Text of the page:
Update to Arizona GQP Legislative Budget: Let The Games Begin. Tjat was quick, game over before it even began.

The Arizona Mirror reports, House GOP ‘skinny’ budget proposal shot down in committee:

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A $13 billion dollar budget, sold by Republican lawmakers as a continuation of last year’s budget while the legislature debates how to spend its current $5.3 billion dollar surplus, was promptly shot down in its first hearing in a House Appropriations Committee.

Two Republican lawmakers joined the panel’s Democrats to vote against the so-called “skinny budget” plan, which Chairwoman Regina Cobb said was a response to what she saw as a lack of movement on creating a budget.

She framed the rejected proposal as an attempt to keep spending stable for agencies and programs already operating with government funds. But panel members criticized it as falling short of meeting the needs of Arizonans.

“There are so many needs within our state, and with $5.3 billion (in surplus), there’s a lot we can do,” Rep. Michelle Udall, R-Mesa, said. “I think that we have a responsibility to do more than pass a continuation budget.”

Udall was joined by fellow Republican [fake GQP elector and insurrectionist] Rep. Jake Hoffman in voting down the package of budget bills, all of which failed on 6-7 votes.

Cobb chastised Hoffman, Udall and Democrats for not being able to move past their “egos” and stymying the budget process.

“Because you didn’t get what you wanted, you voted this way,” she said as the hearing ended. “That’s ego. And that’s what kept us from moving forward.”

It’s all on you, you craptactular chairwoman. You suck at your job, so you want to blame others for your own gross incompetence.

Udall, who is seeking nomination for Superintendent of Public Instruction, told the Arizona Mirror after the hearing that a future budget lobbying for her vote should include increased spending in special education, special education transportation, and student improvement.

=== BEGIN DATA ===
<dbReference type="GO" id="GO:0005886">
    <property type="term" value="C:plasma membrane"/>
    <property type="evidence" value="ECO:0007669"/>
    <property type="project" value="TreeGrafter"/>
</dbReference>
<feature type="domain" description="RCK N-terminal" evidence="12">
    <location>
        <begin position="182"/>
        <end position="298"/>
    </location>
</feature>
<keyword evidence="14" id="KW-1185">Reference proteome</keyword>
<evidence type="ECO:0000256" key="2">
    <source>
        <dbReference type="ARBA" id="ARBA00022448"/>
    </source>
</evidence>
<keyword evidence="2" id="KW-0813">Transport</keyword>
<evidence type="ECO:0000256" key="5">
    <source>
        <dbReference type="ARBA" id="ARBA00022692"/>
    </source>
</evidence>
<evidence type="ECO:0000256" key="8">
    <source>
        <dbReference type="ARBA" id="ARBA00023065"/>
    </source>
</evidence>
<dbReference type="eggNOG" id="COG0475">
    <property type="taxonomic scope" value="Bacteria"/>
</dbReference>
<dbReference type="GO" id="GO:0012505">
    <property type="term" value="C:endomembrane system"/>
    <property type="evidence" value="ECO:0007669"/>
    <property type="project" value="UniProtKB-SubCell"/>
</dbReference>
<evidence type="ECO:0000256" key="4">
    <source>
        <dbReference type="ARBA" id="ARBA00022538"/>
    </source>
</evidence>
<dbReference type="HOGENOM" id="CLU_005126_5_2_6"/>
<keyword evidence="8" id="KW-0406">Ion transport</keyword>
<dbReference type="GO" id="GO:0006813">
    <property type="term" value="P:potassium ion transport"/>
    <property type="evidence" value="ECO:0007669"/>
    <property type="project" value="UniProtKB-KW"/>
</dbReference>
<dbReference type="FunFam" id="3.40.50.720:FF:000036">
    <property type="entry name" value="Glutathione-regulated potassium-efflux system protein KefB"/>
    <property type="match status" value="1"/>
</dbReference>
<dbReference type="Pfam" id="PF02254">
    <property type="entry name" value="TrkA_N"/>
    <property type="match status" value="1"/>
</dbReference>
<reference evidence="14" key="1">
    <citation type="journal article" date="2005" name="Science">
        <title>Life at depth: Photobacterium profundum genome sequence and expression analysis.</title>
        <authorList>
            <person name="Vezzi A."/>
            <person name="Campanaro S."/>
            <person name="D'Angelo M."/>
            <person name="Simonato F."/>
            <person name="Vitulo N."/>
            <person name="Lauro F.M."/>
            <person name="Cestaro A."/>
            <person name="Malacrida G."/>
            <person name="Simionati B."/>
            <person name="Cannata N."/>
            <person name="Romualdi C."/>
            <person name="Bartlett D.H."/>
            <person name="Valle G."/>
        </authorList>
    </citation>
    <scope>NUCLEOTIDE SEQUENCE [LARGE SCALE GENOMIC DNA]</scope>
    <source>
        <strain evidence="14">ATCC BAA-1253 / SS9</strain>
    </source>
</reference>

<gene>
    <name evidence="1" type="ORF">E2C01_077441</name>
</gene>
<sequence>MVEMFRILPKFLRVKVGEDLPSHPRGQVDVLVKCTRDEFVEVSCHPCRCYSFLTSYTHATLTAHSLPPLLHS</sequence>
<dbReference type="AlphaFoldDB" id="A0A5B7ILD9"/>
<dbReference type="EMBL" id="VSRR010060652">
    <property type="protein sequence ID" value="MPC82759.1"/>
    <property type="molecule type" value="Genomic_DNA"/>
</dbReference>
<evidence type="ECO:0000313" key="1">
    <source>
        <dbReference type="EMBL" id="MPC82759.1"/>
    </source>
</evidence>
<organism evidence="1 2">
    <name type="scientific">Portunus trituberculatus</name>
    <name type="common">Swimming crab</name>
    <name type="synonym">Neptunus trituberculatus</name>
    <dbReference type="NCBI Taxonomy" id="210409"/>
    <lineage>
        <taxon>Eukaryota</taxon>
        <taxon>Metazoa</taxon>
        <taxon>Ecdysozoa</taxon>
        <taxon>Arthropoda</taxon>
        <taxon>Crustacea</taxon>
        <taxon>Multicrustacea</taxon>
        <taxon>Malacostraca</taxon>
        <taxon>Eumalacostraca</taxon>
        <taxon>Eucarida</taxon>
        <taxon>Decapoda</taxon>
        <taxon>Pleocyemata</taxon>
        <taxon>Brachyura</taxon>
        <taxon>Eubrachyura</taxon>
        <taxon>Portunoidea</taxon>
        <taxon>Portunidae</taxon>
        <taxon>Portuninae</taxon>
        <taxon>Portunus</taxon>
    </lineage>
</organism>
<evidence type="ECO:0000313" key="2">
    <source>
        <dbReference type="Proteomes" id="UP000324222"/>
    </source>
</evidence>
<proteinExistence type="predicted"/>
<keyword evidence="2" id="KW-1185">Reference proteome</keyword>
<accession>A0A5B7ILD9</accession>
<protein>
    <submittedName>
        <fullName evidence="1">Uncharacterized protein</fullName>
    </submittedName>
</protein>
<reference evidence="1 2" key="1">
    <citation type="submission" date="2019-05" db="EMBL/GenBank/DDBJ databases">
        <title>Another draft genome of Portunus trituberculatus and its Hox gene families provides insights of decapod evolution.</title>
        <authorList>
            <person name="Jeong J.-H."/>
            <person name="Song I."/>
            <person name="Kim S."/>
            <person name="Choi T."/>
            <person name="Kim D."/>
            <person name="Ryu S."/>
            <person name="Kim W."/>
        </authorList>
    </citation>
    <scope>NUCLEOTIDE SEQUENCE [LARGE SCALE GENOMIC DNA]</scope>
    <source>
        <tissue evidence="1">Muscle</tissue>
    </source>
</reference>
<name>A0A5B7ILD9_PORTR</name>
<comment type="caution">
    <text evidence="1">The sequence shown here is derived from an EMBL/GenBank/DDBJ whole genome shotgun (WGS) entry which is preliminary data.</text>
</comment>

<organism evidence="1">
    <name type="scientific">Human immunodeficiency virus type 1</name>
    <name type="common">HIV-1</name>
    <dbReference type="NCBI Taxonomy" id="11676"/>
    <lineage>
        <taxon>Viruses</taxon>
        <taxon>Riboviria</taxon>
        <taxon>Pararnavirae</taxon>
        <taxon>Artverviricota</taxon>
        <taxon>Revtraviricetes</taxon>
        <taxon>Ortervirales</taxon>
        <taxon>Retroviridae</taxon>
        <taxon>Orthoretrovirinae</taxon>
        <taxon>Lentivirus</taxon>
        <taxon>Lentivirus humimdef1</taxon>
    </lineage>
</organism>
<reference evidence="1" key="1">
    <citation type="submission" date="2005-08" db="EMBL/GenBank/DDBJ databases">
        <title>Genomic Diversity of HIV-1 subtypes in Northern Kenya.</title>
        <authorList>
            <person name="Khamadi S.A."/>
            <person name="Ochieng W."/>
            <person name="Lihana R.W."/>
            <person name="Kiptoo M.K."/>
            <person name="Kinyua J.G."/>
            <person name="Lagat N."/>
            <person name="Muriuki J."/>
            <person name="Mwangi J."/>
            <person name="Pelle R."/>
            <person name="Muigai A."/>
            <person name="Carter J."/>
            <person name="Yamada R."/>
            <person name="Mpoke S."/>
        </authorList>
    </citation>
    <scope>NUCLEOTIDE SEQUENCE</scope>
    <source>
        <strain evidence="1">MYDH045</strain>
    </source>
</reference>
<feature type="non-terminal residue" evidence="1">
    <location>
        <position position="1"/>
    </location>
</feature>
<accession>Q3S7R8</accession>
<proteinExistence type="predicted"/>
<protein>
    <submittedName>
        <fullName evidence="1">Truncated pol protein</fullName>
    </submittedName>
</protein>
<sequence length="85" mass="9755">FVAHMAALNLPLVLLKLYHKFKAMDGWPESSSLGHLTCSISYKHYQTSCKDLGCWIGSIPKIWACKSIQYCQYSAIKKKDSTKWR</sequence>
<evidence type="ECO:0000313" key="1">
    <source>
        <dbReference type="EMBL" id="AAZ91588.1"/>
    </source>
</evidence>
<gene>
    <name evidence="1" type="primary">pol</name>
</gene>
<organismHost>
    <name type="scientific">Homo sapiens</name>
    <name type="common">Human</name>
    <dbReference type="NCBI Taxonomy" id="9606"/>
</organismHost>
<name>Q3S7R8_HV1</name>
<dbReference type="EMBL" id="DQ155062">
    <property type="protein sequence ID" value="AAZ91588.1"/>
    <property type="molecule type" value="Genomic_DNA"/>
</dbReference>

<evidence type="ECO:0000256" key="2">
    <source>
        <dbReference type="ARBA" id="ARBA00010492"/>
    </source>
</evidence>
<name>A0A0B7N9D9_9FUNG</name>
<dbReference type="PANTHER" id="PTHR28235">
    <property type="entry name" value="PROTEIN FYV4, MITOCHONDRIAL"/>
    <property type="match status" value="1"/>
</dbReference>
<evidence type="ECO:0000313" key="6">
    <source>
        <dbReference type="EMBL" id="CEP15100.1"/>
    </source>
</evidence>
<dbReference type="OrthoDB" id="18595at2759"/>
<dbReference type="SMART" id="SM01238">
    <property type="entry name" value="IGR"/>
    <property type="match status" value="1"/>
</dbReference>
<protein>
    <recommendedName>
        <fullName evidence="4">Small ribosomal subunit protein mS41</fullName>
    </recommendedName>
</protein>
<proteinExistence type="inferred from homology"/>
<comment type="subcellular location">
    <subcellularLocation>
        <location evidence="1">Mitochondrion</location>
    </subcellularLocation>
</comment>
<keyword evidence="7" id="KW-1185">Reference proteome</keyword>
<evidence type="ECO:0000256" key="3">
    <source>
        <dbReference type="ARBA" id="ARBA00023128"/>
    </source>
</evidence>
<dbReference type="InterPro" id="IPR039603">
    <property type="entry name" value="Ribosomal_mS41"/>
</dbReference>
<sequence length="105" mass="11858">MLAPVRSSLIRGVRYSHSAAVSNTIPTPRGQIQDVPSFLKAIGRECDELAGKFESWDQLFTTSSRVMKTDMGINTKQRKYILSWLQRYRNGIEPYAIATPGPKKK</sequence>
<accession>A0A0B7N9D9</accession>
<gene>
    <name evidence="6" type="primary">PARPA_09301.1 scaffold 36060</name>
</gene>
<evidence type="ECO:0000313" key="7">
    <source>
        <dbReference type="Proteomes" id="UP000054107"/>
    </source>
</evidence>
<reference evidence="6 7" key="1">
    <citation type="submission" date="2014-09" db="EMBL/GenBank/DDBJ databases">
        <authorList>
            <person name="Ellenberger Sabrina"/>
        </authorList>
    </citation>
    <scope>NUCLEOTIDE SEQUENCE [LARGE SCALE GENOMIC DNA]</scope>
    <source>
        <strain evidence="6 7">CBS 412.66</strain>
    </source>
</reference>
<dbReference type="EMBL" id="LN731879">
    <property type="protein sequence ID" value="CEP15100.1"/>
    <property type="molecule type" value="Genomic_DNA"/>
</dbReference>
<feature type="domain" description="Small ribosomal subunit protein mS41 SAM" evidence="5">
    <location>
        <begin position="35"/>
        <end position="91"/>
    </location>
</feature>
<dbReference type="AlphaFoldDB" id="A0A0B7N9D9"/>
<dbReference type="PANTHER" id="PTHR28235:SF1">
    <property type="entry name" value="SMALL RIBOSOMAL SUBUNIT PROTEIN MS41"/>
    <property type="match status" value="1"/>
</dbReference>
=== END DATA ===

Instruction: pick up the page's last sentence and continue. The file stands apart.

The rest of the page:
“School improvement is my top priority, trying to make sure that we improve academic outcomes for our students,” she said.

[Fake GQP elector and insurrectionist] Hoffman opposed the spending plan for the opposite reason: The “skinny budget” spent too much. He said he was skeptical that no new bills with extra spending would be passed later, and said his vote was contingent on a commitment that wouldn’t happen, which he didn’t receive. [And he never will.]

“Government is spending like crazy. We have a $5.3 billion dollar surplus. That doesn’t mean that we’re doing a great job. That means that we’re overtaxing the people that we represent,” he said.

The surplus is from federal Covid relief payments to the state which have not been fully appropriated because Republicans want to steal the money for Gov. Ducey’s tax cut for wealthy Republican camaign contributors, and an economy which is recovering faster than state economists had originally predicited from the Covid recession because of the “Biden Boom” economy. This fucking moron doesn’t have a clue of what he is talking about. Republicans know absolutely nothing about economics.

The bulk of the state’s tax revenues come from sales taxes, and legislative budget analysts have said for months that the surplus is largely being fueled by unexpected growth in consumer sales as Arizonans make purchases that were delayed during the COVID-19 pandemic.

Huge problems, but no solutions

The vote to reject the budget bills came after lawmakers heard testimony that the spending proposal failed to meet the needs of the state.

Brenden Foland, a lobbyist for the Arizona Education Association, the state’s largest teachers union, noted that refusing to increase school funding when there are surplus dollars available is a missed opportunity to address real issues in classrooms. Arizona is consistently ranked at or near the bottom in per-pupil spending, and Foland said that funding is needed for a host of issues, including increasing teacher salaries to alleviate a growing shortage, mental health resources for students and opportunity weight funding for schools with high percentages of low-income populations.